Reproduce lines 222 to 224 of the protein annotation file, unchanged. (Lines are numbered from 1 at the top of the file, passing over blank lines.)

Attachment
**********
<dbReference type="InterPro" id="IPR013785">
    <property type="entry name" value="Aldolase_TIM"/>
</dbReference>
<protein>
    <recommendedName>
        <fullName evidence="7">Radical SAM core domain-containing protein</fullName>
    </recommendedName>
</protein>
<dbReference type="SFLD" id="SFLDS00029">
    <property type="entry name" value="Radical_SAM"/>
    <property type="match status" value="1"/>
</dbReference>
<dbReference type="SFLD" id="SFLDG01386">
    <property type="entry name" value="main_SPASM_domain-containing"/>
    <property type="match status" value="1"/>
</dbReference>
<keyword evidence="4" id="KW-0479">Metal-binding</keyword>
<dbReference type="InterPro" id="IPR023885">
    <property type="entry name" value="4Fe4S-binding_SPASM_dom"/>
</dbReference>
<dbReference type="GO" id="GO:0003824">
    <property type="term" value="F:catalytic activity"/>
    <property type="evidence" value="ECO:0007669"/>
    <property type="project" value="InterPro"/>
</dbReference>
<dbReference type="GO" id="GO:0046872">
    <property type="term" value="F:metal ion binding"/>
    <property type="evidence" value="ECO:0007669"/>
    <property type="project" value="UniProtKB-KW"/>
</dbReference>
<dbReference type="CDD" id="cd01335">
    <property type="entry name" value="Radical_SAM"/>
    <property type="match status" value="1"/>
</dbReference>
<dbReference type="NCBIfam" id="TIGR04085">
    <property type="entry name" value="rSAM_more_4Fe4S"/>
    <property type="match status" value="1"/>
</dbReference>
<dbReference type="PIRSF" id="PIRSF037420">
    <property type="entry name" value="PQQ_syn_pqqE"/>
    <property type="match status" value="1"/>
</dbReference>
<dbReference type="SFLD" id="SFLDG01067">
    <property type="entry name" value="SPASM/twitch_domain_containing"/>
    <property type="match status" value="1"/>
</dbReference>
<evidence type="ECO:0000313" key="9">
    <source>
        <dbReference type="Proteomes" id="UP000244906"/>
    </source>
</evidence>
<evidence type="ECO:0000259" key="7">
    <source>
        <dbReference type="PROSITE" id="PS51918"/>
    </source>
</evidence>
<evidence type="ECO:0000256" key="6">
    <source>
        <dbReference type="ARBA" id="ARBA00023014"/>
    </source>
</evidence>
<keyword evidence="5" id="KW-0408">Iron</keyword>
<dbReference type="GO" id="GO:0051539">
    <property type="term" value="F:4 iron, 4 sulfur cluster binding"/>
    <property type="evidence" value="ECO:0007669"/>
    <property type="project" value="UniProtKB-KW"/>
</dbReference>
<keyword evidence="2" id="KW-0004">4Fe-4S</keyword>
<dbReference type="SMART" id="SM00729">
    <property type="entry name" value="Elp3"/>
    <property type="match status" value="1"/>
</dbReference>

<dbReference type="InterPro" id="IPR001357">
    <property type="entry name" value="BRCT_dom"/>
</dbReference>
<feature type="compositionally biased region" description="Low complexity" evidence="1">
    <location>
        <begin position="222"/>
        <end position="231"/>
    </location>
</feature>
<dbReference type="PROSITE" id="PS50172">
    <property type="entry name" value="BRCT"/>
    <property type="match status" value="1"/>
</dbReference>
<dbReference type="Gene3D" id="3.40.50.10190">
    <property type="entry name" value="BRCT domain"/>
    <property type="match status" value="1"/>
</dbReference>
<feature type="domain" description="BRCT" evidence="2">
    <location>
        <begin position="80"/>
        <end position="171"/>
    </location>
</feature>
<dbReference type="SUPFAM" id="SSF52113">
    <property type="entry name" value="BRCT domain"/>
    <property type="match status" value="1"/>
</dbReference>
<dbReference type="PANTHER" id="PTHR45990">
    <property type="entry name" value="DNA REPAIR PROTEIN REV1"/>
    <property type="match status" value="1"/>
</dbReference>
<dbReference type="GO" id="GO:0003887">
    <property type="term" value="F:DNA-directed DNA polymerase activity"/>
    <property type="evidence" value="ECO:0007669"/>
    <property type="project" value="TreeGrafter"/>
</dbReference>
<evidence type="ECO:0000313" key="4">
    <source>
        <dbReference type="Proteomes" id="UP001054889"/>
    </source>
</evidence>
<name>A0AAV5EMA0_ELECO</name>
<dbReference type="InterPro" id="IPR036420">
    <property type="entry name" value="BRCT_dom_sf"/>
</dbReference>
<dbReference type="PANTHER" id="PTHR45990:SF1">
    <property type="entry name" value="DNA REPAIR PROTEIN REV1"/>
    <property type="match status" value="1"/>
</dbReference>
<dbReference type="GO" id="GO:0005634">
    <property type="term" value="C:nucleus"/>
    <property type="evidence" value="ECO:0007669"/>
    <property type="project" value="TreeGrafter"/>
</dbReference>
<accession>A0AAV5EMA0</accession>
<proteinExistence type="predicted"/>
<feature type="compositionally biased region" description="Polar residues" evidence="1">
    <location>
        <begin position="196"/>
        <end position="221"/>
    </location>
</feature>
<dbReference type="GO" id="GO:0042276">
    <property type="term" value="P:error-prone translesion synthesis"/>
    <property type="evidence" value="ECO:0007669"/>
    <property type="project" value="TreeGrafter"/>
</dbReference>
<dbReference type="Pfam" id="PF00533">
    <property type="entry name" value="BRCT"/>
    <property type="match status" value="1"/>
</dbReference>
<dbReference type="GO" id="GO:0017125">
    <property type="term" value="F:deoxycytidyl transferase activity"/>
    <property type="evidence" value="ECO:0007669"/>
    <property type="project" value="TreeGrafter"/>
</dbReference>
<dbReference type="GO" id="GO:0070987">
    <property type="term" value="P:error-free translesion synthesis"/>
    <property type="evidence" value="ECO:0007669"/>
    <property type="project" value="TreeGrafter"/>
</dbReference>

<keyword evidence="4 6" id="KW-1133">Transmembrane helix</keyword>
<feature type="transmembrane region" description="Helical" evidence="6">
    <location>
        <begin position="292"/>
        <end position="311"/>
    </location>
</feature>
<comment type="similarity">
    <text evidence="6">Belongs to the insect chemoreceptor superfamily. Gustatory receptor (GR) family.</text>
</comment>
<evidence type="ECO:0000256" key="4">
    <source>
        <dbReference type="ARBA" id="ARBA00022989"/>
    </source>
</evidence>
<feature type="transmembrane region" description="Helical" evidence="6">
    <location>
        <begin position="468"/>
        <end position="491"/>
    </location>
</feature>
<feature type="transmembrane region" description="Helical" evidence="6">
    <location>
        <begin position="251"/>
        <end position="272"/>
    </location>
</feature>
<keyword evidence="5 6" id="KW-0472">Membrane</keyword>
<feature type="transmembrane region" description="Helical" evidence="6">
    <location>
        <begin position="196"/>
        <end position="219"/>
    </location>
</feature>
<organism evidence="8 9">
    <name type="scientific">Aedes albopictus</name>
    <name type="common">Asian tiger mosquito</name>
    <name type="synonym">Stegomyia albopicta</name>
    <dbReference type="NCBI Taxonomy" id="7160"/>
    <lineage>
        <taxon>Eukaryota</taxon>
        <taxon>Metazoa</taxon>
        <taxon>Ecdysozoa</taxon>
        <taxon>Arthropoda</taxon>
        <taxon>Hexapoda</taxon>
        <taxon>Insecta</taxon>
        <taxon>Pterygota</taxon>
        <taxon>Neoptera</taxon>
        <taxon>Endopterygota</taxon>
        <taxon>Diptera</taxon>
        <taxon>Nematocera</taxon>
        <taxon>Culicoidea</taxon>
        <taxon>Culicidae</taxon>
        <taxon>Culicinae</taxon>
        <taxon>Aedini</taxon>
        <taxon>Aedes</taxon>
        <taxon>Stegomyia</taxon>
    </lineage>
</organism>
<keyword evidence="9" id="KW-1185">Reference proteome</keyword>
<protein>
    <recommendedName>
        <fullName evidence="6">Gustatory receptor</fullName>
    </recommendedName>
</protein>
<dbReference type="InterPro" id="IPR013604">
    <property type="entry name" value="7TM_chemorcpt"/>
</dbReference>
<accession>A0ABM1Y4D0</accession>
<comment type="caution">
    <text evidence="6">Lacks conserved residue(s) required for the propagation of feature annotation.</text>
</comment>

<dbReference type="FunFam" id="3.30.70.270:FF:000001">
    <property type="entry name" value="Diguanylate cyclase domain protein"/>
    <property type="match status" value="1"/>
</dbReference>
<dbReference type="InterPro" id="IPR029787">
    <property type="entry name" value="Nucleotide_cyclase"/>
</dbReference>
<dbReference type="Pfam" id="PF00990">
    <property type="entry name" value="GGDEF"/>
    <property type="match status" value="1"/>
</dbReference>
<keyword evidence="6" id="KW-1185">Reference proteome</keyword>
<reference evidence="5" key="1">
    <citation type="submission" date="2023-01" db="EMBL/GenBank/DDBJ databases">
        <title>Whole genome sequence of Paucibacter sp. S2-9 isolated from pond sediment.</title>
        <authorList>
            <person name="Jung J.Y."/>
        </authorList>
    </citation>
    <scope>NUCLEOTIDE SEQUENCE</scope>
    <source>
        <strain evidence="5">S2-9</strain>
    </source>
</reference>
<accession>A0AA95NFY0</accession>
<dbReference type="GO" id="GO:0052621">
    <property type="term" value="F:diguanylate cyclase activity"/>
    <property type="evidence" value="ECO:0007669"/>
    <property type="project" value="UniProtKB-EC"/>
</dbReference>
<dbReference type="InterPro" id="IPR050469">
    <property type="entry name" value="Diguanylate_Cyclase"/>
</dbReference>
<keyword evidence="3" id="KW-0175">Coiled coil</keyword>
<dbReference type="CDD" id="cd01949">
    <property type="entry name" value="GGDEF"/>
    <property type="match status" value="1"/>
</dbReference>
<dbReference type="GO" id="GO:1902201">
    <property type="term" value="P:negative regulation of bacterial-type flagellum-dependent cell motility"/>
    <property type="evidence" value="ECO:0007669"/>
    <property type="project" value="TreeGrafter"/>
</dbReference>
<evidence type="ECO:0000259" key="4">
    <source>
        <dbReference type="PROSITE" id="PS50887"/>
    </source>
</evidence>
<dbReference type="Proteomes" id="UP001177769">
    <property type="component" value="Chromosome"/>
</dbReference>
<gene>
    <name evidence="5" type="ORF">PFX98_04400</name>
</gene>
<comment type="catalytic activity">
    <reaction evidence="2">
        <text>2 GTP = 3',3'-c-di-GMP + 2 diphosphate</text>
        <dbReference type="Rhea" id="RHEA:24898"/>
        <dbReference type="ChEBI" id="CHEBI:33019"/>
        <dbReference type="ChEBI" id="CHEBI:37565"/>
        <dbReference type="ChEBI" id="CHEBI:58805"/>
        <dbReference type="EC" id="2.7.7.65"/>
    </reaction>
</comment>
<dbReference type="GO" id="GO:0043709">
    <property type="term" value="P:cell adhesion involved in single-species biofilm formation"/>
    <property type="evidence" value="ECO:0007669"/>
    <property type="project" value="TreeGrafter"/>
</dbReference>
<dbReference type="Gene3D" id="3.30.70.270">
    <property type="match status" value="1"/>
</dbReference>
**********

<accession>A0ABM1Y4D0</accession>
<comment type="caution">
    <text evidence="6">Lacks conserved residue(s) required for the propagation of feature annotation.</text>